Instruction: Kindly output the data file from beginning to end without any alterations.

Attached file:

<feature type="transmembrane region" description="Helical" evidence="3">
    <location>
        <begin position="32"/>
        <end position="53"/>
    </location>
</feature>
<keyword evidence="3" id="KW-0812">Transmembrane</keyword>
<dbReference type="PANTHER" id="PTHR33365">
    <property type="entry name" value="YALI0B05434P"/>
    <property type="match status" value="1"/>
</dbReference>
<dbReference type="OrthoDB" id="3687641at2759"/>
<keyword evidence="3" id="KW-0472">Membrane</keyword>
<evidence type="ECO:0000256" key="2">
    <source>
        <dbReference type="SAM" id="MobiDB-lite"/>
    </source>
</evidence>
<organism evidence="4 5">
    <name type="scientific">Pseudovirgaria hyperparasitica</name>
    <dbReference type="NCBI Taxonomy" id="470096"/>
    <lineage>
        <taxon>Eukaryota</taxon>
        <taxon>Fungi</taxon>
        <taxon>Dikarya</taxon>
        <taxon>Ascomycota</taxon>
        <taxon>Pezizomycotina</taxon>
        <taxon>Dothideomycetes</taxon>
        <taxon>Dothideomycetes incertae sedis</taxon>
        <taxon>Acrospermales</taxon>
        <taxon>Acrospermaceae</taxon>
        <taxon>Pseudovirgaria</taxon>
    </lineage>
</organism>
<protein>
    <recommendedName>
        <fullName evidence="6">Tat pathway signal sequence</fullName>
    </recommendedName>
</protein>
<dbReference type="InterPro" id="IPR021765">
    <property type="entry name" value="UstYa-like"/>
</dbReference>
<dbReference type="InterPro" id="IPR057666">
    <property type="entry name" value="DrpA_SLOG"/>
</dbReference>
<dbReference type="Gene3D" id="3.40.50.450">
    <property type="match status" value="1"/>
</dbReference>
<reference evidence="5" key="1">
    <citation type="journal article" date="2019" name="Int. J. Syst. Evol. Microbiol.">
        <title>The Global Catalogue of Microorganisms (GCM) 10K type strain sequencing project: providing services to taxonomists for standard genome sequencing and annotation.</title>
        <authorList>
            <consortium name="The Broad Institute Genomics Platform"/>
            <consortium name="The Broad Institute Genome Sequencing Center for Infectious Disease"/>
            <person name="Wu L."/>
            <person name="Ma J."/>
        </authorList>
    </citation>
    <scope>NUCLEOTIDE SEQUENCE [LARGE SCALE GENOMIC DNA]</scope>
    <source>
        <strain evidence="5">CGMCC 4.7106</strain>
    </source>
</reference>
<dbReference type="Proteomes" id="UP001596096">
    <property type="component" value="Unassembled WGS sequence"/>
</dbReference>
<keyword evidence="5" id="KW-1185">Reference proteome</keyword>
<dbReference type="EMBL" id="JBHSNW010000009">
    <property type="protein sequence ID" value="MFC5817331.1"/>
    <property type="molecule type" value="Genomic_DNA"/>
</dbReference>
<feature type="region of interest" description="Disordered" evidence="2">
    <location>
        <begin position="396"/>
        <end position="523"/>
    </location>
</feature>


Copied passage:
<feature type="transmembrane region" description="Helical" evidence="3">
    <location>
        <begin position="32"/>
        <end position="53"/>
    </location>
</feature>
<keyword evidence="3" id="KW-0812">Transmembrane</keyword>
<dbReference type="PANTHER" id="PTHR33365">
    <property type="entry name" value="YALI0B05434P"/>
    <property type="match status" value="1"/>
</dbReference>
<dbReference type="OrthoDB" id="3687641at2759"/>
<keyword evidence="3" id="KW-0472">Membrane</keyword>
<evidence type="ECO:0000256" key="2">
    <source>
        <dbReference type="SAM" id="MobiDB-lite"/>
    </source>
</evidence>
<organism evidence="4 5">
    <name type="scientific">Pseudovirgaria hyperparasitica</name>
    <dbReference type="NCBI Taxonomy" id="470096"/>
    <lineage>
        <taxon>Eukaryota</taxon>
        <taxon>Fungi</taxon>
        <taxon>Dikarya</taxon>
        <taxon>Ascomycota</taxon>
        <taxon>Pezizomycotina</taxon>
        <taxon>Dothideomycetes</taxon>
        <taxon>Dothideomycetes incertae sedis</taxon>
        <taxon>Acrospermales</taxon>
        <taxon>Acrospermaceae</taxon>
        <taxon>Pseudovirgaria</taxon>
    </lineage>
</organism>
<protein>
    <recommendedName>
        <fullName evidence="6">Tat pathway signal sequence</fullName>
    </recommendedName>
</protein>
<dbReference type="InterPro" id="IPR021765">
    <property type="entry name" value="UstYa-like"/>
</dbReference>
<dbReference type="InterPro" id="IPR057666">
    <property type="entry name" value="DrpA_SLOG"/>
</dbReference>
<dbReference type="Gene3D" id="3.40.50.450">
    <property type="match status" value="1"/>
</dbReference>
<reference evidence="5" key="1">
    <citation type="journal article" date="2019" name="Int. J. Syst. Evol. Microbiol.">
        <title>The Global Catalogue of Microorganisms (GCM) 10K type strain sequencing project: providing services to taxonomists for standard genome sequencing and annotation.</title>
        <authorList>
            <consortium name="The Broad Institute Genomics Platform"/>
            <consortium name="The Broad Institute Genome Sequencing Center for Infectious Disease"/>
            <person name="Wu L."/>
            <person name="Ma J."/>
        </authorList>
    </citation>
    <scope>NUCLEOTIDE SEQUENCE [LARGE SCALE GENOMIC DNA]</scope>
    <source>
        <strain evidence="5">CGMCC 4.7106</strain>
    </source>
</reference>
<dbReference type="Proteomes" id="UP001596096">
    <property type="component" value="Unassembled WGS sequence"/>
</dbReference>
<keyword evidence="5" id="KW-1185">Reference proteome</keyword>
<dbReference type="EMBL" id="JBHSNW010000009">
    <property type="protein sequence ID" value="MFC5817331.1"/>
    <property type="molecule type" value="Genomic_DNA"/>
</dbReference>
<feature type="region of interest" description="Disordered" evidence="2">
    <location>
        <begin position="396"/>
        <end position="523"/>
    </location>
</feature>